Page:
From heart-breaking bedtime stories to location scouting in Bavaria, movie star and director Rupert Everett recounts a lifetime dreaming of Oscar Wilde.
By
Stephen A. Russell

5 Apr 2019 - 1:01 PM  UPDATED 5 Apr 2019 - 1:01 PM

It is cruelly ironic that a man as besotted with language as Irish writer Oscar Wilde was brought low by a typo. Engaged in an affair with Alfred ‘Bosie’ Douglas, he was so enraged by his paramour’s father leaving a card at his private members’ club Albemarle branding him a ‘somdomite’ that Wilde sued the Marquess of Queensberry for libel.

It was an impetuous folly that backfired spectacularly. The subsequent legal battle led to a charge of gross indecency, and a ruinous two-year’s hard labour in Reading Gaol. A tragedy, undoubtedly, yet actor and writer Rupert Everett, the host of SBS On Demand documentary 50 Shades of Gay, who has made his directorial debut with Wilde biopic The Happy Prince, sees in his martyrdom the flame of a crusade.

“I think of Wilde as a Christian thinks of Jesus,” he offers with jolly blasphemy over the phone from London. “He was crucified so that we could be born. You know, homosexuality didn’t actually exist as a word before Wilde really. He was the first ‘out’ homosexual man in modern history. That is as important as Adam and Eve eating the apple in the way it gave us an identity, and from that moment, really, the road to gay liberation began.”

First enamoured with Wilde’s words when his beloved mother read him The Happy Prince as a young man – “it was the first time I really heard about love and the price you pay for it” –  Everett became fixated when his budding career – breaking through in Marek Kanievska’s Another Country in 1984 then soaring in Australian director P.J. Hogan’s 1997 hit My Best Friend's Wedding opposite Julia Roberts – was, he suggests, derailed by being out and proud.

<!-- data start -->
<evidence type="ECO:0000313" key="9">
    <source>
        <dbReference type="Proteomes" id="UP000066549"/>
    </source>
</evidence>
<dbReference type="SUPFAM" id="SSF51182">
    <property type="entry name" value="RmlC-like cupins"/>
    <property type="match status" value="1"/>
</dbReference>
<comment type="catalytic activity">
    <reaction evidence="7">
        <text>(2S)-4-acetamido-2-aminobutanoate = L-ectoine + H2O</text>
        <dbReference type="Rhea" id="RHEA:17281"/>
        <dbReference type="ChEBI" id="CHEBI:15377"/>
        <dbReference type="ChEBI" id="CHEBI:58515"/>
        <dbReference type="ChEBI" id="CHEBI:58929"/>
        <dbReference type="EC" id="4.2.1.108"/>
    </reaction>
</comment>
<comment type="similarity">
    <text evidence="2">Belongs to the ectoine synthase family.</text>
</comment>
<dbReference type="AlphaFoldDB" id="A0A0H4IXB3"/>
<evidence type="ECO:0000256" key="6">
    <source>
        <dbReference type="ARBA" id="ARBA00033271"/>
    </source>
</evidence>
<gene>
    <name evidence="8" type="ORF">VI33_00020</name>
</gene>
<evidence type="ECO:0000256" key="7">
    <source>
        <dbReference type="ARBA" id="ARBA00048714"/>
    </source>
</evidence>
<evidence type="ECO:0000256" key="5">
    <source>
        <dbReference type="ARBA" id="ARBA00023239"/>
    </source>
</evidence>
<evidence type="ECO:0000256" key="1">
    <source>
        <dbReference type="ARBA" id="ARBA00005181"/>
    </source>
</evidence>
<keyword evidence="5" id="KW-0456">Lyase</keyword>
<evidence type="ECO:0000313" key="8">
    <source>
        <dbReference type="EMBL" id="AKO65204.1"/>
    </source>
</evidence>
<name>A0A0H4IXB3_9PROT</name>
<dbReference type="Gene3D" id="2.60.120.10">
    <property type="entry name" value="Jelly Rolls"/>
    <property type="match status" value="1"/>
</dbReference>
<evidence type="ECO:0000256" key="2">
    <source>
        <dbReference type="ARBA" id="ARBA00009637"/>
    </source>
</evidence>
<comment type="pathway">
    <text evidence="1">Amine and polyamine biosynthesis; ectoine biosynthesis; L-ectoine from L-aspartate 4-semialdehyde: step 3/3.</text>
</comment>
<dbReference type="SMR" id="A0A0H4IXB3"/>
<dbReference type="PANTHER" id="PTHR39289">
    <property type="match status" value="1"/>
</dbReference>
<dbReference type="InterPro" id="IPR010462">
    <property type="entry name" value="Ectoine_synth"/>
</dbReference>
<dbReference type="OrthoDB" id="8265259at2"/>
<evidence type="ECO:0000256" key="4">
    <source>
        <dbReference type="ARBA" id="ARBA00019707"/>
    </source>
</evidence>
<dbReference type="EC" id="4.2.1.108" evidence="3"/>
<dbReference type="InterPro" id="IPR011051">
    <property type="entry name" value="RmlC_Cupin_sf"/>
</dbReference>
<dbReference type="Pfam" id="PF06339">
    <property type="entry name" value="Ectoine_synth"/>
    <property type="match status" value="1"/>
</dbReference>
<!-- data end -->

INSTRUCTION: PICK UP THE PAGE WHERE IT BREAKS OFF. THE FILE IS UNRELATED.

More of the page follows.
“If you wanted to achieve world domination, which I always did as a young actor, it hadn’t crossed my mind that I had a fatal flaw in that fantasy, which was being gay,” he says. “It was not possible. So, Wilde gradually became immensely inspiring to me, I suppose, because I felt the story of him was still going on, the story of us now.”

Like the indomitable spirit of Oscar Wilde, for all of Everett’s challenges he has maintained his resilience, and his British sense of humour.

“Well, I started off in Glasgow, that’s what did it. Ha-ha!,” he laughs down the line. “I spent my early career in a theatre there and Glasgow’s an amazing city. In Glasgow you learn to stand up for yourself and I loved it. … Show business is not for sissies, it’s a tough business and you have to be prepared for that, and you have to be prepared to fight non-stop, really, because it doesn’t get given to you on a plate. Sometimes it does, but not always. You have to work hard.”  

After appearing in Oliver Parker adaptations of Wilde’s An Idea Husband and Earnest, plus the St. Trinian's films, the seed planted by his mother eventually grew into a ten-year quest to realise The Happy Prince, focusing on Wilde’s final years in European exile and ultimately his penurious death in Paris.

In a career-best performance, Everett takes the bent but unbowed lead and also penned the script. I wonder if his admiration placed undue pressure on Everett, placing words in Wilde’s mouth?